Rock Art & Archaeological Heritage
Zimbabwe is home to 15,000 rock art and engraving sites, of which many are unique to the country with few examples found in the rest of Southern Africa. Although carbon dating has not been performed on the rock art found on the Malilangwe Reserve it is known that sandstone rock art has a lifespan of approximately 6,000 years. With this known fact, it is believed that the rock art on Malilangwe would be 700 to 2,000 years old. We have discovered 121 individual rock art sites on the Reserve.
The rock paintings of Malilangwe are largely monochrome red, primarily due to the availability of red pigments in the area. The paint was made by grinding red oxide into a powder and mixing it with a binding agent such as blood or egg white. The motifs were then painted onto the rocks using brushes made from animal hair, sticks, or feathers.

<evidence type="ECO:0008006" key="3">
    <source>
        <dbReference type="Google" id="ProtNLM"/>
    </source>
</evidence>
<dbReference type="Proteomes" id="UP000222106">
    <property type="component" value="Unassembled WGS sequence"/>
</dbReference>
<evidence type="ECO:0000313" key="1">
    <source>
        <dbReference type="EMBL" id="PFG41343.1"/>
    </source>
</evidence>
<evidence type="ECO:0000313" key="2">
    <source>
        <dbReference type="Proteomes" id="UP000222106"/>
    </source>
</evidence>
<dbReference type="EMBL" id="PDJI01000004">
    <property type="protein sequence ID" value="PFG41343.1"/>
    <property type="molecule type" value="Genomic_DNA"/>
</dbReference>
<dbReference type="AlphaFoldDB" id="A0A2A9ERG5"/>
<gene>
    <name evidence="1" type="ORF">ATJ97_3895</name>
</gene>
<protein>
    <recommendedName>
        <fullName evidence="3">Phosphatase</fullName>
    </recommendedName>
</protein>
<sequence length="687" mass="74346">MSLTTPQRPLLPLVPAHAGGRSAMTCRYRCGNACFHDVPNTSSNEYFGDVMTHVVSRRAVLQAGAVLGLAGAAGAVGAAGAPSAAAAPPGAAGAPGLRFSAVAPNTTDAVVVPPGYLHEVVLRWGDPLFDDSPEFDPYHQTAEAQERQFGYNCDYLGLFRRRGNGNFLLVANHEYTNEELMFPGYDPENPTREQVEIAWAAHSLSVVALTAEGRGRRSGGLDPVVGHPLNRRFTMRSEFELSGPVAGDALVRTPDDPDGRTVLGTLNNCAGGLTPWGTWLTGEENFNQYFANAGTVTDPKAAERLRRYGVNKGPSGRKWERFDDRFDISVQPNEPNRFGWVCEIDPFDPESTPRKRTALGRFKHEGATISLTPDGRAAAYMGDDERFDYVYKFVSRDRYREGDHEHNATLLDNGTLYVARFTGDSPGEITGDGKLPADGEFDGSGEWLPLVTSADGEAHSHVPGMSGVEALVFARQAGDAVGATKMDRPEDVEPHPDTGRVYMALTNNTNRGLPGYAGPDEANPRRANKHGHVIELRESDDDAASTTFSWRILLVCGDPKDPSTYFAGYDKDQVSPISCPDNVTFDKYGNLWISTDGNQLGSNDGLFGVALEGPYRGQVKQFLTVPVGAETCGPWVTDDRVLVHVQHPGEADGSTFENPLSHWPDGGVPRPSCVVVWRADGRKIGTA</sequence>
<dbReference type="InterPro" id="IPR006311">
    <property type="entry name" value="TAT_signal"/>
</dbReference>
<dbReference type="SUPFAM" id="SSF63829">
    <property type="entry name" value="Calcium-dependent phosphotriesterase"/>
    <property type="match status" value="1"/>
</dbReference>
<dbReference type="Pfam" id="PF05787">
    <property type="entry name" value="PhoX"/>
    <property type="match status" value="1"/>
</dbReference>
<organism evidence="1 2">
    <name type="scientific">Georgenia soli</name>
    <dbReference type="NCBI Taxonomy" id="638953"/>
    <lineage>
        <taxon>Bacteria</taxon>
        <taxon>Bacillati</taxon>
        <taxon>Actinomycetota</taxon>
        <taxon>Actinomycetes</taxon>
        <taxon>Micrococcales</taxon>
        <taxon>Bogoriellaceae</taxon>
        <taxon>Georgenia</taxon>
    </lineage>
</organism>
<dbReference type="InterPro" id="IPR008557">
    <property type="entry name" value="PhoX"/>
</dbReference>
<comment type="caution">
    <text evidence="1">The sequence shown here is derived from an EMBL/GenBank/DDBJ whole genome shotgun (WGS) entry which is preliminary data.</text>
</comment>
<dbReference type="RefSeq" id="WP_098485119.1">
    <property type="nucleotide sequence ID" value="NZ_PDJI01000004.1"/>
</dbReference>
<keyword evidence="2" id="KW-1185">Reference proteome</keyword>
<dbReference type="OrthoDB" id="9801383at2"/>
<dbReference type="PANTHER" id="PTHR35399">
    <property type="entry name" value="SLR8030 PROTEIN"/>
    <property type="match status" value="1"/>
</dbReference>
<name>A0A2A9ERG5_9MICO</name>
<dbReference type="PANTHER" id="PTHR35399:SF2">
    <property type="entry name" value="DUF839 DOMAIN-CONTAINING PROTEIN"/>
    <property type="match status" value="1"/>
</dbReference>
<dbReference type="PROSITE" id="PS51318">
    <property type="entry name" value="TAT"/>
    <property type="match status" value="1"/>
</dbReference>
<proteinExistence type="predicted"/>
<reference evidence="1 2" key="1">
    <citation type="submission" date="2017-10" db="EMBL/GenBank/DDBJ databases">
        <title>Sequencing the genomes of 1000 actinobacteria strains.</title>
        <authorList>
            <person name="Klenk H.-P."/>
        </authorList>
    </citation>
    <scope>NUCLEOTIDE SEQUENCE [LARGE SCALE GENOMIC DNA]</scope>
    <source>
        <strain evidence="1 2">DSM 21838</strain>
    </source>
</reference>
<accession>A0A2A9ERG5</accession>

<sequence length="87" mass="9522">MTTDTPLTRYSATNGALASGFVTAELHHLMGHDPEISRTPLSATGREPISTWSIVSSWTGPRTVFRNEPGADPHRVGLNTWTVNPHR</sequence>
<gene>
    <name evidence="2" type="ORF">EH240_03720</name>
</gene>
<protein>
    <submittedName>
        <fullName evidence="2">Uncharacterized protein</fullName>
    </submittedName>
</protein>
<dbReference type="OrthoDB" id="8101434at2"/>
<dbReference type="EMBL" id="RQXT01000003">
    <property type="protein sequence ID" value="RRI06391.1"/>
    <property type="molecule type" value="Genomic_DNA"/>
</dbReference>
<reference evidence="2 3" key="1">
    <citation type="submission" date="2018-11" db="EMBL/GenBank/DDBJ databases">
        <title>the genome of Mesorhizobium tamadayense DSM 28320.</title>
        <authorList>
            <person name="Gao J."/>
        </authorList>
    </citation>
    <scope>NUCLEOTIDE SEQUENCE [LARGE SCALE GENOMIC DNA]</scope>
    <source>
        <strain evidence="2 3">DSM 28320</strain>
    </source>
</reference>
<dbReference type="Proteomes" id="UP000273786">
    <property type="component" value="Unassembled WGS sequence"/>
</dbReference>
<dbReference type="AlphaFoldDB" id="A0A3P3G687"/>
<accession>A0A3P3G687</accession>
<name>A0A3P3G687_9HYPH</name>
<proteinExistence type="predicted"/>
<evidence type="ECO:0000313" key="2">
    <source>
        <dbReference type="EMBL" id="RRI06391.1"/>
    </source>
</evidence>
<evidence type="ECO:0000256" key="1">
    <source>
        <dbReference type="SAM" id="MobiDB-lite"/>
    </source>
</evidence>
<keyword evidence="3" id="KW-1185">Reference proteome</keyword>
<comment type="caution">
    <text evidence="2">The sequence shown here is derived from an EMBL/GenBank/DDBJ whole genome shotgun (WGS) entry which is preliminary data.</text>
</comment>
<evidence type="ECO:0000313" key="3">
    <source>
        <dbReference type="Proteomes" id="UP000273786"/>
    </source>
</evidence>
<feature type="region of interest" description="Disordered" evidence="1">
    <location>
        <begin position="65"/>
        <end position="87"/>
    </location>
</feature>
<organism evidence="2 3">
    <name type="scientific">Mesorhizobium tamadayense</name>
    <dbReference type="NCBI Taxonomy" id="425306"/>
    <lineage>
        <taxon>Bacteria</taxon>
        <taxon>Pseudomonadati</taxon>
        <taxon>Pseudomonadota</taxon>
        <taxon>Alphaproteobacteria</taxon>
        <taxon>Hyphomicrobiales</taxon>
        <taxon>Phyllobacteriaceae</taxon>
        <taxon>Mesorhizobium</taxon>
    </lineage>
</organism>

There are three types of rock art on Malilangwe: Iron age art, herder art, and San rock art. Experts believe that the images portrayed in much of the San rock art are symbolic rather than being a literal record of events. At Malilangwe as many characteristics are either rare or have not previously been recorded have been discovered. The Trust continues to focus on recording and understanding these priceless archaeological treasures, which so fittingly provide an account of the ancient cultural heritage of the area.